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Sovereign Immunity Principles Bar Taxpayers from Challenging John Doe Summonses

We recently wrote here about “John Doe” summonses and a case where an anonymous “John Doe” was allowed to intervene in a summons enforcement action. To refresh, under Internal Revenue Code (IRC) Section 7602 the Internal Revenue Service (IRS) has broad authority to issue administrative summonses to taxpayers and third parties to gather information to … Continue Reading

Grecian Magnesite Mining v. Commissioner: Foreign Investor Not Subject to US Tax on Sale of Partnership Interest

In a long-awaited decision, the US Tax Court recently held that gain realized by a foreign taxpayer on the sale of a partnership engaged in a US trade or business was a sale of a capital asset not subject to US tax, declining to follow Revenue Ruling 91-32. The government has yet to comment regarding … Continue Reading

The IRS Is Struck Down Again in Privilege Dispute

Courts continue to strike down the Internal Revenue Service (IRS) as it continues to test the bounds of the attorney-client privilege and work product doctrine through the issuance of improper summonses. In the last several years, the IRS has filed numerous summons enforcement proceedings related to the production of documents generally protected by the attorney-client … Continue Reading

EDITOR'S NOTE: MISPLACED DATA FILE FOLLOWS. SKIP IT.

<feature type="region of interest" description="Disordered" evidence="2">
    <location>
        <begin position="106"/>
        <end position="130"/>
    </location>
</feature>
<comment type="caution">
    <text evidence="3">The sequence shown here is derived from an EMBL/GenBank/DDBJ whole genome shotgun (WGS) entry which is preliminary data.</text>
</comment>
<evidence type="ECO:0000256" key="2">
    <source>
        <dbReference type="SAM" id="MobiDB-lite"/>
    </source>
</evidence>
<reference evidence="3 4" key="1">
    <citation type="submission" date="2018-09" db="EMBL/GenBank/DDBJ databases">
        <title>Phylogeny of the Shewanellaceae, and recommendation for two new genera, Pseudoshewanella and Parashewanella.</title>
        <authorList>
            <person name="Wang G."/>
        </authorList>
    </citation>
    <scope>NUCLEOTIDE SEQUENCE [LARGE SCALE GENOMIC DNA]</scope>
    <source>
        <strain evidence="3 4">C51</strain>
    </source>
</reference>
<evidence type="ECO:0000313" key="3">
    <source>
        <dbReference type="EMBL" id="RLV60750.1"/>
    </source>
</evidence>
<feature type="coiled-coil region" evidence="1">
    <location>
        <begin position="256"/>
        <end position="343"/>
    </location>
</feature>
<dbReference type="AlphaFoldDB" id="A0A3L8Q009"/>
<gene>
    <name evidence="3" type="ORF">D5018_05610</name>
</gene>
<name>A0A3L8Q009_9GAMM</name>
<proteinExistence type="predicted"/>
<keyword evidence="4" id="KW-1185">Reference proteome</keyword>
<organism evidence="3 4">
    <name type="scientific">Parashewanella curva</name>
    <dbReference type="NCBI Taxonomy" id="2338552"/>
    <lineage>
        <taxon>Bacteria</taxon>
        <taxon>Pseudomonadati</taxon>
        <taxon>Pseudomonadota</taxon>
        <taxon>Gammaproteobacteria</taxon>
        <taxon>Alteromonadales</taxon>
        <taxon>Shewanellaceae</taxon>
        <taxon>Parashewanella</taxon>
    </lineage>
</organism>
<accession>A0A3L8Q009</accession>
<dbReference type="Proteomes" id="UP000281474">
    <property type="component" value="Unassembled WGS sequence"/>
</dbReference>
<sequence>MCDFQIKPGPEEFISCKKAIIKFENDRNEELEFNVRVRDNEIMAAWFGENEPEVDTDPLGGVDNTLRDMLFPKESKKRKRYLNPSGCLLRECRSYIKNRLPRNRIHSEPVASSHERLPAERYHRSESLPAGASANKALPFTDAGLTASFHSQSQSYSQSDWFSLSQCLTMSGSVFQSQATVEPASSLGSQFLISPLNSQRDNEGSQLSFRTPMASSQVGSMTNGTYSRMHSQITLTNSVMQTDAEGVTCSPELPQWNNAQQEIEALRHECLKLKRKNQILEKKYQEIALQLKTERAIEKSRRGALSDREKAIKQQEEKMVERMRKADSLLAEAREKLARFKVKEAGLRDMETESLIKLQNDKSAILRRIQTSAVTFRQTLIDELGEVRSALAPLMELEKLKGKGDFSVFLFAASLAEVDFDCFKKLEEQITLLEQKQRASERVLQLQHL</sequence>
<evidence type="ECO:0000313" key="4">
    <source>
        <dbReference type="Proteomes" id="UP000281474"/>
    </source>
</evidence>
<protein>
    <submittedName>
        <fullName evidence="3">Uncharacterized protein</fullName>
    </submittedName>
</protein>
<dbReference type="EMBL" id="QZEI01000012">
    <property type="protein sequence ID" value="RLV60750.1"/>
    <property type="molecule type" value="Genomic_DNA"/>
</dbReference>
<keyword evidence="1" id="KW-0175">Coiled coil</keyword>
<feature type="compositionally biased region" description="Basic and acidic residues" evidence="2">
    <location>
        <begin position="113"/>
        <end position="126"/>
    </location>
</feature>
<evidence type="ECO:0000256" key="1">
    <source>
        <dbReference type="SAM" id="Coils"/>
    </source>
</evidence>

President Trump Nominates Copeland and Urda to US Tax Court

On August 3, 2017, President Donald Trump nominated two judges to the US Tax Court. The nominations were received in the US Senate (Senate) and referred to the Committee on Finance. One of the nominees, Elizabeth Copeland, was previously nominated by President Barack Obama. Her previous nomination expired with the conclusion of the 114th Congress … Continue Reading

Senate Attempts to Repeal Chevron Deference

In Chevron U.S.A., Inc. v. Natural Resources Defense Council, Inc. 467 US 837 (1984), the Supreme Court of the United States established a framework for assessing an agency’s interpretation of statutory provisions. First, a reviewing court must ask whether Congress “delegated authority to the agency generally to make rules carrying the force of law,” and … Continue Reading

Tax Court Rejects IRS Reliance on “Cursory” Analysis in Revenue Ruling